Cub Scouts 101: Why bother with Cub Scouts?

If you're unfamiliar with Cub Scouts, the program can seem strange and bewildering. Actually, Cub Scouts provides an excellent array of teachings and skills for boys. Most boys absolutely love it.

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  • Tiger, wolves and bears: oh my! If you’re a parent of young boys, the idea of Cub Scouts can be daunting. The jargon alone is plentiful and bewildering, let alone the uniforms and patches.

  • Soon after my oldest son started scouting, I was asked to be a den mother. At first, I wore the scout shirt with a grimace. I wondered how I'd learn the program and corral a bunch of little boys around my kitchen table. When I noticed their enthusiasm and realized how much they enjoyed Cub Scouts, my attitude changed.

  • The benefits of Cub Scouts are vast. Because Cub Scouts can seem strange to non-scouting families, the following is a primer of what the program entails and the excellent benefits it provides young boys. Incidentally, some of the Cub Scout organization is patterned after Rudyard Kipling’s “The Jungle Book.”

  • The dens: Tiger, Wolf, Bear and Webelos

  • At age 7, or while in the first grade, boys can join Cub Scouts. Their first den, or group, is called Tigers. The den leader, an adult called Akela, holds weekly meeting and helps the boys earn the achievements detailed in their books. Supplies typically needed to get started include a blue Cub Scout shirt, blue and orange neckerchief, neckerchief slide and book. To find a Cub Scout pack in your area, visit scouting.org.

  • Eight-year-olds or second graders advance to a Wolf den, don a yellow neckerchief and work from a Wolf handbook. Nine-year-old boys join Bears, wear a blue neckerchief and use the Bear handbook. The boys complete achievements to earn their patches, and then electives for arrowpoint patches.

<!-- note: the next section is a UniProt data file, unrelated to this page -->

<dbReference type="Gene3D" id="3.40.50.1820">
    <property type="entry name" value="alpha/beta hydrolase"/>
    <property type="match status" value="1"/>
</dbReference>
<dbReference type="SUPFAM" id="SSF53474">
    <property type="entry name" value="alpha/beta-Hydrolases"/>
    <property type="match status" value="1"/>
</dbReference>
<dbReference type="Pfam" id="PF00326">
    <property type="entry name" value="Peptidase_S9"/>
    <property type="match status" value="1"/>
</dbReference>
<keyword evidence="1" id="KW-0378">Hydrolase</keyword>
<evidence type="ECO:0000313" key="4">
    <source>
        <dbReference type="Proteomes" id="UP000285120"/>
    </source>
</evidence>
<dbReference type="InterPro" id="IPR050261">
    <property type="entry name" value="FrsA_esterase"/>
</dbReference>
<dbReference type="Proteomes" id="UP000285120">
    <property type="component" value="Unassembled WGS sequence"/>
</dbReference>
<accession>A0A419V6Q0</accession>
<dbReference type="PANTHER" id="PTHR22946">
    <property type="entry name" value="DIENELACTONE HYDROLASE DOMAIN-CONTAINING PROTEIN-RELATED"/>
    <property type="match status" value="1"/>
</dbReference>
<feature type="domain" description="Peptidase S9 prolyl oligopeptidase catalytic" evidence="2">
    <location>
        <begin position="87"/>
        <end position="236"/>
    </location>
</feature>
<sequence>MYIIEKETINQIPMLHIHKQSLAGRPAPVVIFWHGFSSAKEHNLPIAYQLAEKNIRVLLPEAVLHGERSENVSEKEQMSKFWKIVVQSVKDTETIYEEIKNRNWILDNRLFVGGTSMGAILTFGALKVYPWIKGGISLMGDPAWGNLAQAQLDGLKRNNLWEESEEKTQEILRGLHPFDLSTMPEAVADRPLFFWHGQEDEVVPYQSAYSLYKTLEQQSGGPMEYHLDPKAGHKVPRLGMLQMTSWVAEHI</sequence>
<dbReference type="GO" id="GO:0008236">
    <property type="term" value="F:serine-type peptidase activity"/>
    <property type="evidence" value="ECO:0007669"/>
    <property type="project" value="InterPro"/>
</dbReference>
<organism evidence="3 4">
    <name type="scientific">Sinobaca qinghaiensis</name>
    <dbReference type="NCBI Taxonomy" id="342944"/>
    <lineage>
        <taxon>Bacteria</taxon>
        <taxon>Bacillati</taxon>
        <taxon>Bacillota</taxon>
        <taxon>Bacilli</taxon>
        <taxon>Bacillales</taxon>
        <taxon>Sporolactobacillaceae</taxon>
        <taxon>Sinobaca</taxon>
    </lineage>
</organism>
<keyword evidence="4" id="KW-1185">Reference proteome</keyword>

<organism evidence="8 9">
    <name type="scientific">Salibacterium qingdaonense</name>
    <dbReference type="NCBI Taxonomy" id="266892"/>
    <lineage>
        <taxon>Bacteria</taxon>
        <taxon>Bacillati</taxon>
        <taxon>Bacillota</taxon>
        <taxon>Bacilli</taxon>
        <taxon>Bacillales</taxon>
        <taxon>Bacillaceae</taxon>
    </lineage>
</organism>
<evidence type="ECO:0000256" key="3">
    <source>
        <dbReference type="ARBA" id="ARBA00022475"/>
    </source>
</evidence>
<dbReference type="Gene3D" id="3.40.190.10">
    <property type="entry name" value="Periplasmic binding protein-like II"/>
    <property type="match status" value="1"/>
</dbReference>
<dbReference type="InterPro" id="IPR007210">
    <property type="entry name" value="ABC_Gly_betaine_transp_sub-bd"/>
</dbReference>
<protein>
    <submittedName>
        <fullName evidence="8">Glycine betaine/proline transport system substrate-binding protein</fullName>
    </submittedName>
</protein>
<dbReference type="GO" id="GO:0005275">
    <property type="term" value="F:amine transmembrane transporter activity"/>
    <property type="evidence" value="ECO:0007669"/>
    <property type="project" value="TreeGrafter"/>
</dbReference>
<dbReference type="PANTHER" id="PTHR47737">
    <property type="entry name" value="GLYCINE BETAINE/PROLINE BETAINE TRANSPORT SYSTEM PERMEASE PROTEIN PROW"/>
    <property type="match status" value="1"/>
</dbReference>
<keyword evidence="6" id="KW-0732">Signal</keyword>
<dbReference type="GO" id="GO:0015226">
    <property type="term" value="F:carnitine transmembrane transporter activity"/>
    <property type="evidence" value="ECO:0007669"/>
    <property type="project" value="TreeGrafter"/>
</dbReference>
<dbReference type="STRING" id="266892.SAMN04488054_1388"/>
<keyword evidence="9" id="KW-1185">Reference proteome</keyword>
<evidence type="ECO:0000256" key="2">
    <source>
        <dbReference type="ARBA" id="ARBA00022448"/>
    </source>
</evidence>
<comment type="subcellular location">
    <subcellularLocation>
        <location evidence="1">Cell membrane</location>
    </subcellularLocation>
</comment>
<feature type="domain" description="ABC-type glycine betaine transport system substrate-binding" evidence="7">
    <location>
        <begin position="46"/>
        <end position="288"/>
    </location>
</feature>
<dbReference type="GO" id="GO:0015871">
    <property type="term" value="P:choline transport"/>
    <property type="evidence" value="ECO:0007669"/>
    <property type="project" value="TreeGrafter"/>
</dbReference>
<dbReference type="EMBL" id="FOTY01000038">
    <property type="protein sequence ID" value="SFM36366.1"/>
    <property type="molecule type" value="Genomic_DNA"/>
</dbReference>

• Webelos, an acronym for “We’ll be Loyal Scouts,” is a two-year program for 10 and 11-year-old boys. Webelos earn pins (sometimes called badges) that they pin to their “colors,” or ribbons attached to the shoulder of their uniforms. Webelos are distinguished by their plaid neckerchiefs.

  • Once a Webelo earns his Webelos patch, he works toward the Arrow of Light patch, which is the highest award in Cub Scouts. What’s next? Boy Scouts.

  • The pack

  • The Cub Scout pack includes all of the dens, or age groups, in your area. Pack meetings are held monthly under the direction of a Cubmaster. Awards and advancements are normally disbursed, and an activity and treat are part of pack meetings, as well. Monthly themes, values such as honesty, are emphasized at pack meetings, but the meetings are meant to be silly and fun, too.

  • My first few experiences with Pack Meetings were eye-opening. My concept of scouting as serious and military-like changed when I saw how goofy Pack Meetings were. Funny skits, cheesy cheers, and rowdy activities cater perfectly to young boys.

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  • The benefits

  • So, why bother with Cub Scouts? Sounds like a lot of time and work, right?

  • Actually, scouts isn’t that time consuming. The time involved is a small tradeoff for the values and teachings Cub Scouts provides. Cub Scouts harnesses the energy of squirmy young boys. It helps them gain values and skills as they learn about their world. It teaches:

    • How to be a good citizen

    • How to develop character, honesty and integrity

    • Physical fitness

    • Skills and knowledge about woodworking, engineering, the sciences, first aid and safety, cooking, etc.

    • How to set and achieve goals

    • Camaraderie and good sportsmanship

    • How to have good, clean fun

  • If you’re a parent of boys, you simply can’t go wrong with Cub Scouts. It’s a worldwide program that provides a solid foundation for life. It also places boys on the trail to earning the Eagle award, the highest achievement for Boy Scouts.

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Megan Gladwell, a freelance writer and sometimes teacher, lives in beautiful Northern California with her husband and four children.

Website: http://www.bookclub41.blogspot.com

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